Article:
SQLite on Heroku

Last Updated: 23 March 2014

Table of Contents

Ruby on Rails and some other web based frameworks ship with support for a small database called sqlite3 by default. SQLite is ideal for users getting started since it can be run in memory and backed by small files on disk that are easily created and moved around. While easy to use, SQLite is not intended as a production grade database. Instead Heroku provides production grade PostgreSQL databases as a service.

Why is SQLite a bad fit for running on Heroku?

Disk backed storage

SQLite runs in memory, and backs up its data store in files on disk. While this strategy works well for development, Heroku’s Cedar stack has an ephemeral filesystem. You can write to it, and you can read from it, but the contents will be cleared periodically. If you were to use SQLite on Heroku, you would lose your entire database at least once every 24 hours.

Even if Heroku’s disks were persistent running SQLite would still not be a good fit. Since SQLite does not run as a service, each dyno would run a separate running copy. Each of these copies need their own disk backed store. This would mean that each dyno powering your app would have a different set of data since the disks are not synchronized.

Instead of using SQLite on Heroku you can configure your app to run on Postgres.

Running Rails on Postgres

PostgreSQL database can be used by any language and framework, this section covers how to connect to it through the Ruby on Rails framework. It is important that you use the same database in production as in development, so you will need to install the PostgreSQL database locally.

If you are starting a new Rails app, you can make postgres the default database by running:

$ rails new -d postgresql

This will install the pg gem in your Gemfile and write the correct config/database.yml configuration locally.

If you have a pre-existing Rails app, or you ran the rails new command without the -d postgresql flag you can convert your application manually.

First open your Gemfile and remove this line:

gem 'sqlite3'

Replace with this line:

gem 'pg'

Then run bundle install.

Next you will need to convert your config/database.yml. Open the existing file, which might look something like this:

development:
  adapter: sqlite3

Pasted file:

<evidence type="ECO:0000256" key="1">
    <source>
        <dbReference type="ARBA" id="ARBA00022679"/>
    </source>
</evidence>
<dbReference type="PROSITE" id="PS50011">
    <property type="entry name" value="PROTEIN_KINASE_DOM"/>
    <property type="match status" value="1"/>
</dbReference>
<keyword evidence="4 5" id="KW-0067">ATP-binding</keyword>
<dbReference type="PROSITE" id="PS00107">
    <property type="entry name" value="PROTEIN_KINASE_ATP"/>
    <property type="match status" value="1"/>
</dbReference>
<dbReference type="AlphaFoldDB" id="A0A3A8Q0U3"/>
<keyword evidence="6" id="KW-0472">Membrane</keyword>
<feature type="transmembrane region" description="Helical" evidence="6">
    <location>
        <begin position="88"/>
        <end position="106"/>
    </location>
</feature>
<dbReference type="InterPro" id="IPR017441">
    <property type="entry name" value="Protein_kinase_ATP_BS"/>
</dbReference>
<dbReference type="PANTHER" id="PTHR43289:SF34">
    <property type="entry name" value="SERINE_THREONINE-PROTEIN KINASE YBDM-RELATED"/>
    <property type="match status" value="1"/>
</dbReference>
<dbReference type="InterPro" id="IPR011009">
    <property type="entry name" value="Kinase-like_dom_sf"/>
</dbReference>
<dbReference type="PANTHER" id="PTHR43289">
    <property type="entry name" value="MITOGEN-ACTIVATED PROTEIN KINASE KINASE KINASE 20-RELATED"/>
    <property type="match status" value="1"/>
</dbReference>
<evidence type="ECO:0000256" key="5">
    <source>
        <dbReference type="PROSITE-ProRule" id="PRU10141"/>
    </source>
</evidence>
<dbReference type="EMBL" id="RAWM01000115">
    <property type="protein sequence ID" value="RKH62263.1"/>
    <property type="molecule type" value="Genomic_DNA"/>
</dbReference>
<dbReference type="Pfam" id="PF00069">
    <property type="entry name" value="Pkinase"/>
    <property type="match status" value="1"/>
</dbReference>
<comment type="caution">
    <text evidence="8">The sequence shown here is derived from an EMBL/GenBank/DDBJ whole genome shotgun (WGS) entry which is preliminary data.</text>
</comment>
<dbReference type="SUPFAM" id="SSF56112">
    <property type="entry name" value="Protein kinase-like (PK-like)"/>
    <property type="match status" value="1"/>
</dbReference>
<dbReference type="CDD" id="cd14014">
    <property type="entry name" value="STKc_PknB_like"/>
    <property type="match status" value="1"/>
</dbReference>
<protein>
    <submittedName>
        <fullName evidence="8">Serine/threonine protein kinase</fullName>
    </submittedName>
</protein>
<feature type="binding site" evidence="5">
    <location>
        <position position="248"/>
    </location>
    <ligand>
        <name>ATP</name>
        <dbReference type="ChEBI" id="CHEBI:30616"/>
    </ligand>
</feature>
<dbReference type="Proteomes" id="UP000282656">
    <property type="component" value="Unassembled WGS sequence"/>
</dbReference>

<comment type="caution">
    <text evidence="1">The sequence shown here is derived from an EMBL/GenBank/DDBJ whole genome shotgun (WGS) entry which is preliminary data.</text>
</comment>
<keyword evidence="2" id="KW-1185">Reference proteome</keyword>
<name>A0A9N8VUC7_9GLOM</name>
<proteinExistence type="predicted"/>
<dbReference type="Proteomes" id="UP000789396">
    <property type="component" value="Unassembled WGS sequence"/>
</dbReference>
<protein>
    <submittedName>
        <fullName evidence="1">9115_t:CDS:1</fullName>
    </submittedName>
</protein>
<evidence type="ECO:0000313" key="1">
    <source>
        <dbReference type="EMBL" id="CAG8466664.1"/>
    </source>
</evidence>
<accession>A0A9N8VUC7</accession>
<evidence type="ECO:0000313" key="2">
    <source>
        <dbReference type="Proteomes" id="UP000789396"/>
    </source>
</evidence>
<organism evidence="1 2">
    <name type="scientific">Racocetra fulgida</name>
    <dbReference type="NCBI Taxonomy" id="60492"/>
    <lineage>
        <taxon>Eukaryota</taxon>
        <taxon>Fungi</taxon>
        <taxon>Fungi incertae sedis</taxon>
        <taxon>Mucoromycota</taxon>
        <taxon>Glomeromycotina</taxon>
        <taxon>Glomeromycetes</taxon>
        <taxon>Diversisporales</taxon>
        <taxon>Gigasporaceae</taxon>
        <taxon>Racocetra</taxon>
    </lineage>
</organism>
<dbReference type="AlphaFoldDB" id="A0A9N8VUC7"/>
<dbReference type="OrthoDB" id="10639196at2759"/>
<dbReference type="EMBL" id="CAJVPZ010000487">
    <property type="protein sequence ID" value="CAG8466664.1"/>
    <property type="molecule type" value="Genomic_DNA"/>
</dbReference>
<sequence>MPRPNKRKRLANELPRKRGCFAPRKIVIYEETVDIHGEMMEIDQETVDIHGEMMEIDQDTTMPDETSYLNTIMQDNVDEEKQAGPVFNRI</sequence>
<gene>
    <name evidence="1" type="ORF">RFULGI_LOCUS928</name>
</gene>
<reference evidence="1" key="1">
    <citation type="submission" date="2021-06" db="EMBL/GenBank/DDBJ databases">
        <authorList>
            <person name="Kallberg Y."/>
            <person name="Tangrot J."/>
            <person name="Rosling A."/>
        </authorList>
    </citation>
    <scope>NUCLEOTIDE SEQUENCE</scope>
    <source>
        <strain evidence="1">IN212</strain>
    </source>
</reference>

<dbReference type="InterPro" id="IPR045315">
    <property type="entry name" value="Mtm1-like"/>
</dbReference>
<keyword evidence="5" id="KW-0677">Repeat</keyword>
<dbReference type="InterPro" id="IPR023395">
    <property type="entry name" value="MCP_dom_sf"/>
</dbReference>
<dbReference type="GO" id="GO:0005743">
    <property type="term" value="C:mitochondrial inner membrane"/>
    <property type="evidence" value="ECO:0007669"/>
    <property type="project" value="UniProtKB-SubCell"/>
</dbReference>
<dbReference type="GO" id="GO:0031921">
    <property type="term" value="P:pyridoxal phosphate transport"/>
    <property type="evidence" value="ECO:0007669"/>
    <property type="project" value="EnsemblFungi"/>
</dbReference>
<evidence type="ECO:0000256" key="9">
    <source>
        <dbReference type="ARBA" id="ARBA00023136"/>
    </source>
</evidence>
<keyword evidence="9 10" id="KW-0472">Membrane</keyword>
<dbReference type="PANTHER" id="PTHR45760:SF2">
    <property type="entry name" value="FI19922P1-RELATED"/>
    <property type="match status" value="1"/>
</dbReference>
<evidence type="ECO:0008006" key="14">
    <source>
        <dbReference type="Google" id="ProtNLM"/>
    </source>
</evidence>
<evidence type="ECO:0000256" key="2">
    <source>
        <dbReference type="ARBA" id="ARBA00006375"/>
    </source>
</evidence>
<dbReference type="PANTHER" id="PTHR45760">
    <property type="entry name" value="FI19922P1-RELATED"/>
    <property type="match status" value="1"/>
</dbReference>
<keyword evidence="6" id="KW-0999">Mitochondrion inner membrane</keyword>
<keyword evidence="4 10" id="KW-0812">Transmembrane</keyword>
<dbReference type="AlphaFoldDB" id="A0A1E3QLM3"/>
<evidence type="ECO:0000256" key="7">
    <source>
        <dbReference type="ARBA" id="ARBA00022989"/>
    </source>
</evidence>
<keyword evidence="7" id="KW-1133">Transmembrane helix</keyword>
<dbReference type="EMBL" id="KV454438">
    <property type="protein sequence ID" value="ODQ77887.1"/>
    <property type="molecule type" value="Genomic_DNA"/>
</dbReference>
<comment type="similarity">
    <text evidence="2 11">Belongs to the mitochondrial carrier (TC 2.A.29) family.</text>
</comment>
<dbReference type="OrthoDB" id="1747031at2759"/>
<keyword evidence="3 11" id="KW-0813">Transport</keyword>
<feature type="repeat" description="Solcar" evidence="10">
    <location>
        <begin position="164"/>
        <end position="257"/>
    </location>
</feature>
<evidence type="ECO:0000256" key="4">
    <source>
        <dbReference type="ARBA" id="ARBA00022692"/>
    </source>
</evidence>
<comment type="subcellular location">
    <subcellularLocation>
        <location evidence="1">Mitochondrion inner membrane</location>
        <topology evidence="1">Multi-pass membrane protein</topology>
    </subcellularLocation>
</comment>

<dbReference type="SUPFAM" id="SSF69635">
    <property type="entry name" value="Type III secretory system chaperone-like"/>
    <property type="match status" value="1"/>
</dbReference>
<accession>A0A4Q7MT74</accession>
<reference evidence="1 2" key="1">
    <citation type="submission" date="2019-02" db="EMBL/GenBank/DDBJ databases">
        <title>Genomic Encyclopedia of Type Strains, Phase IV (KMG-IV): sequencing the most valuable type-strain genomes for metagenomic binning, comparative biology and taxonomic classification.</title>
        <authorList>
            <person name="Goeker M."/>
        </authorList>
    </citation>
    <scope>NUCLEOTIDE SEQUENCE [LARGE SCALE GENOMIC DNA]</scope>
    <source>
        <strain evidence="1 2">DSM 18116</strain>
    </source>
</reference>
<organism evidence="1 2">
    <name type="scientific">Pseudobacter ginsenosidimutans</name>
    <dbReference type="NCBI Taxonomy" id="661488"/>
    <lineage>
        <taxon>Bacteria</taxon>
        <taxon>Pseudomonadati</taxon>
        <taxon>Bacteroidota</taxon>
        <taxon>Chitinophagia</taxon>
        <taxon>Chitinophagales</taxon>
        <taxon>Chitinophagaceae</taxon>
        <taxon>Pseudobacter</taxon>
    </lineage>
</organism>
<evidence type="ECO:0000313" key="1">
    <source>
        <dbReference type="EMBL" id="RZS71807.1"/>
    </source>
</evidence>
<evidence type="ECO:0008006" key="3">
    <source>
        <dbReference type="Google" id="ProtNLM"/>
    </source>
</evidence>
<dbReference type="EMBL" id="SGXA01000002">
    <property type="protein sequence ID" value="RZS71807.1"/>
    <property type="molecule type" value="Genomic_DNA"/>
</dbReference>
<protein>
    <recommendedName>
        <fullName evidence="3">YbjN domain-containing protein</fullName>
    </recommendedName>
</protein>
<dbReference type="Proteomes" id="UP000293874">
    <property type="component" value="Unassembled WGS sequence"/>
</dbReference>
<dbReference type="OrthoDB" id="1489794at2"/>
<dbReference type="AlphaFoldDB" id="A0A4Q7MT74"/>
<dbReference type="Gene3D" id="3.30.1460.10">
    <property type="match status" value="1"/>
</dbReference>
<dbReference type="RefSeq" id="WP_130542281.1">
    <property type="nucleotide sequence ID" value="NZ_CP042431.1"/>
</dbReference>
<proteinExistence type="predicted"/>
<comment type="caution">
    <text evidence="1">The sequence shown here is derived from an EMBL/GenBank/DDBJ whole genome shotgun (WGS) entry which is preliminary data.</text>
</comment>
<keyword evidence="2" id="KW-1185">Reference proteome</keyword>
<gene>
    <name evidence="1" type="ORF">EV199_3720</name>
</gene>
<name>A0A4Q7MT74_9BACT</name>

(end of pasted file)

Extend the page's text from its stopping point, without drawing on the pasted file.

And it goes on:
database: db/development.sqlite3
  pool: 5
  timeout: 5000

test:
  adapter: sqlite3
  database: db/test.sqlite3
  pool: 5
  timeout: 5000

production:
  adapter: sqlite3
  database: db/production.sqlite3
  pool: 5
  timeout: 5000

You will need to change the adapter from

  adapter: sqlite3

to this:

  adapter: postgresql

Note the adapter name is postgresql not postgres or pg. You will also need to change the database: to a custom name. A final version might look something like this:

development:
  adapter: postgresql
  database: my_database_development
  pool: 5
  timeout: 5000
test:
  adapter: postgresql
  database: my_database_test
  pool: 5
  timeout: 5000

production:
  adapter: postgresql
  database: my_database_production
  pool: 5
  timeout: 5000

Once you’ve installed the pg gem and migrated your config/database.yml file you will need to create your database and run any pre existing migrations against it:

$ rake db:create
$ rake db:migrate

Now you should be good to go. Now when you push to Heroku using Rails a development grade postgres instance will be provisioned and connected to your app automatically. If you’re not using Rails, you may need to manually add the postgres addon by running

$ heroku addons:add heroku-postgresql

Getting a SQLite error even though it is not in the Gemfile

If you’ve removed the gem 'sqlite3 line from your Gemfile and are still getting errors while deploying to Heroku it is likely that another gem you are using has sqlite3 as a dependency. To help find the source of this dependency look in your Gemfile.lock for sqlite3. Find the gem that has sqlite3 as a dependency and remove it from your Gemfile. Once you’ve done this run bundle install and ensure that sqlite3 no longer exists in your Gemfile.lock.